Type of Anxiety

Social Anxiety Disorder

Type of Anxiety

Social Anxiety Disorder

by exulthealth
Social anxiety disorder (also called social phobia) is an intense, persistent fear of being watched and judged by others

A person with social anxiety disorder feels symptoms of anxiety or fear in certain or all social situations. The person is afraid that he or she will be humiliated, judged, and rejected. The fear that people with social anxiety disorder have in social situations is so strong that they feel it is beyond their ability to control.

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Social Anxiety Symptoms

  • Fear of physical symptoms that may cause you embarrassment, such as blushing, sweating, trembling or having a shaky voice
  • Avoiding doing things or speaking to people out of fear of embarrassment
  • Avoiding situations where you might be the center of attention
  • Spending time after a social situation analyzing your performance and identifying flaws in your interactions
  • Expecting the worst possible consequences from a negative experience during a social situation
  • Blushing
  • Fast heartbeat
  • Trembling
  • Sweating
  • Upset stomach or nausea
  • Trouble catching your breath
  • Dizziness or lightheadedness
  • Feeling that your mind has gone blank
  • Muscle tension

Avoiding the following:

  • Interacting with unfamiliar people or strangers
  • Going to work or school
  • Starting conversations
  • Making eye contact
  • Dating
  • Entering a room in which people are already seated
  • Eating in front of others
  • Using a public restroom

Causes of Social Anxiety Disorder?

Social anxiety disorder usually starts during youth in people who are extremely shy. Without treatment, social anxiety disorder can last for many years or a lifetime and prevent a person from reaching his or her full potential.

  • Inherited traits. Anxiety disorders tend to run in families. However, it isn’t entirely clear how much of this may be due to genetics and how much is due to learned behavior.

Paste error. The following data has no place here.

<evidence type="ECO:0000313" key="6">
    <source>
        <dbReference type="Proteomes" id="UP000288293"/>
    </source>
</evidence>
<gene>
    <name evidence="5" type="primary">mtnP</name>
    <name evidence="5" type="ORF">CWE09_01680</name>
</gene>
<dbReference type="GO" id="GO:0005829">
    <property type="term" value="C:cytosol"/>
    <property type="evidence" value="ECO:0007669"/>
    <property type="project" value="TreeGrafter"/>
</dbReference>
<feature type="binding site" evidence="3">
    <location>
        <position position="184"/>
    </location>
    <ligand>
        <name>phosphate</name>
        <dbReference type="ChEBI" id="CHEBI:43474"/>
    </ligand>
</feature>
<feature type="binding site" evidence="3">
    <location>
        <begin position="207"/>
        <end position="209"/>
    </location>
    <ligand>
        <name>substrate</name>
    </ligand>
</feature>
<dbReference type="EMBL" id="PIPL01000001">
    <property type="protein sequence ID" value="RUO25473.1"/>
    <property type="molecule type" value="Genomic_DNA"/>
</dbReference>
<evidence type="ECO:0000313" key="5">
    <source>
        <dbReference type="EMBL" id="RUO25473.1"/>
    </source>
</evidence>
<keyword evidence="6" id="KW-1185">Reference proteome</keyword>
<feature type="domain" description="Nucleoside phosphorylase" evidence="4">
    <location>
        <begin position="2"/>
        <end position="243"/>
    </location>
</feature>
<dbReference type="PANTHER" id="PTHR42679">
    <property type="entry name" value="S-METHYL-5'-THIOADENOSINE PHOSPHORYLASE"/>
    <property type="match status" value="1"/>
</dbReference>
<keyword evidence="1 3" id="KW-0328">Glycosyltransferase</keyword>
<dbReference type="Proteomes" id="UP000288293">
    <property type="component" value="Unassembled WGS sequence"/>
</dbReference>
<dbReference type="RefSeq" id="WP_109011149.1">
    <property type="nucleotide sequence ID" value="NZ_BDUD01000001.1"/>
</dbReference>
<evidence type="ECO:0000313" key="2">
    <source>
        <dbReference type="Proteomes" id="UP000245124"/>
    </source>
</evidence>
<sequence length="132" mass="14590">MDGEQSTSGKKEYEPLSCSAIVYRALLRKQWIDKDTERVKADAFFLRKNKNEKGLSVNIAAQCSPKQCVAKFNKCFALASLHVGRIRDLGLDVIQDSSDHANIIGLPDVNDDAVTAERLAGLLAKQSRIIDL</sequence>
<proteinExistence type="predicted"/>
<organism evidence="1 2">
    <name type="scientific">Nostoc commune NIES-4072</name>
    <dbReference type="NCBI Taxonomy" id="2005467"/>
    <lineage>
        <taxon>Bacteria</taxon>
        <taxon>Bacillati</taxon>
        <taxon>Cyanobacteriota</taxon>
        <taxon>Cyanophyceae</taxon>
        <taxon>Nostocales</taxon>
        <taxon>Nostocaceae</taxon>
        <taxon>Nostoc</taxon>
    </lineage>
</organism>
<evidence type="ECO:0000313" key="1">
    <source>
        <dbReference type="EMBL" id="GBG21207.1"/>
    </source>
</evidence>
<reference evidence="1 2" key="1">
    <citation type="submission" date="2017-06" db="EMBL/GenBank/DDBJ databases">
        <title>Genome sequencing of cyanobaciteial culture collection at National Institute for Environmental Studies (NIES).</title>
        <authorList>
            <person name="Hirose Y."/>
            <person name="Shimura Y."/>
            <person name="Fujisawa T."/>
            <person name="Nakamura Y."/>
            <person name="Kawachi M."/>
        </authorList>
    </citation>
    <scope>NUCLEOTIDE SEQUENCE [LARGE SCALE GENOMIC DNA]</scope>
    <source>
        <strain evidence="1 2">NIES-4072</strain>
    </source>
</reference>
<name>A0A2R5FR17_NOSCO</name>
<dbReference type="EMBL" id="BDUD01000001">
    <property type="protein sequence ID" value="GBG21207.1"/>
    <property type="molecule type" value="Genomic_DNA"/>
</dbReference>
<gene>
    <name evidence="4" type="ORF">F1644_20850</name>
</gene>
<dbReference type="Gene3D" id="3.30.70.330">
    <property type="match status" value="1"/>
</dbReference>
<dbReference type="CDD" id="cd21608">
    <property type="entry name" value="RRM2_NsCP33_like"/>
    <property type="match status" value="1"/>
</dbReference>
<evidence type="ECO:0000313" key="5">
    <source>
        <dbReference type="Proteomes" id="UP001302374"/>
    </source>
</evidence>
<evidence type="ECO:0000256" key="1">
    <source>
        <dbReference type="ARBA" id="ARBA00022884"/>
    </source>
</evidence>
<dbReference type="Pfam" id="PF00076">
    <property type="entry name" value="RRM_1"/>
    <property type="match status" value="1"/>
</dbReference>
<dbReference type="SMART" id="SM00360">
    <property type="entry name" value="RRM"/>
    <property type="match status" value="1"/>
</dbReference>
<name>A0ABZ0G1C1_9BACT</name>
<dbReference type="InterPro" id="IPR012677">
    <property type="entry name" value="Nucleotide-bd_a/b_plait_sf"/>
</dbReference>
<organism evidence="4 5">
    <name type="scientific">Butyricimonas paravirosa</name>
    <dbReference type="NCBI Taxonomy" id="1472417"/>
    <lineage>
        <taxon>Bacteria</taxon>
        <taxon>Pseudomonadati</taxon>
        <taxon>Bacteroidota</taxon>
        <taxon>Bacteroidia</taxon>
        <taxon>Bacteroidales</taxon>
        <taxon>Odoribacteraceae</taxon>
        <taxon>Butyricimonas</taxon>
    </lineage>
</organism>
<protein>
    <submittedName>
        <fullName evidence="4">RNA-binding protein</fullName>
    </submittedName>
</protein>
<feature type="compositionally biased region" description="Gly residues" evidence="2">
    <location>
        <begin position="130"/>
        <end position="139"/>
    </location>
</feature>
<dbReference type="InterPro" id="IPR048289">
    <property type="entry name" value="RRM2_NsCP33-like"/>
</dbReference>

• Brain structure. A structure in the brain called the amygdala (uh-MIG-duh-luh) may play a role in controlling the fear response. People who have an overactive amygdala may have a heightened fear response, causing increased anxiety in social situations.
  • Environment. Social anxiety disorder may be a learned behavior — some people may develop the condition after an unpleasant or embarrassing social situation. Also, there may be an association between social anxiety disorder and parents who either model anxious behavior in social situations or are more controlling or overprotective of their children.

Scientific Backing of Social Anxiety Disorder

psychology_today

Strategies on how to deal and cope with social anxiety for modern day.

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Understanding how social anxiety works and the treatments possible.

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An overview of how social anxiety affects daily life and the different ways.

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Key Benefits of Treatment at Exult

Treatment helps many people—even those with the most severe forms of bipolar disorder—gain better control of their mood swings and other bipolar symptoms.

  • Medications – Mood stabilizers, atypical anti-psychotics, and antidepressants
  • Therapy
  • Group therapy
  • Access to on-site psychiatrist
  • Providers working together
  • Tailored programs to fit your needs
  • Afternoon and weekend hours
  • Yoga and Mindfulness

Some anxiety is normal, but see your doctor if:

  • You feel like you’re worrying too much, and it’s interfering with your work, relationships or other parts of your life
  • You feel depressed or irritable, have trouble with drinking or drugs, or you have other mental health concerns along with anxiety
  • You have suicidal thoughts or behaviors — seek emergency treatment immediately

Our therapists help you with impulse control, compulsion control, emotional adjustments, and social adjustments.

We do take multiple insurances such as United, Blue Cross Blue Shield, Aetna, and Medicare but we suggest you discuss any major medical decisions with your insurance provider.

We offer medication management but we try to keep an open discussion between the client, therapist, and psychiatrist as to the needs of the client.

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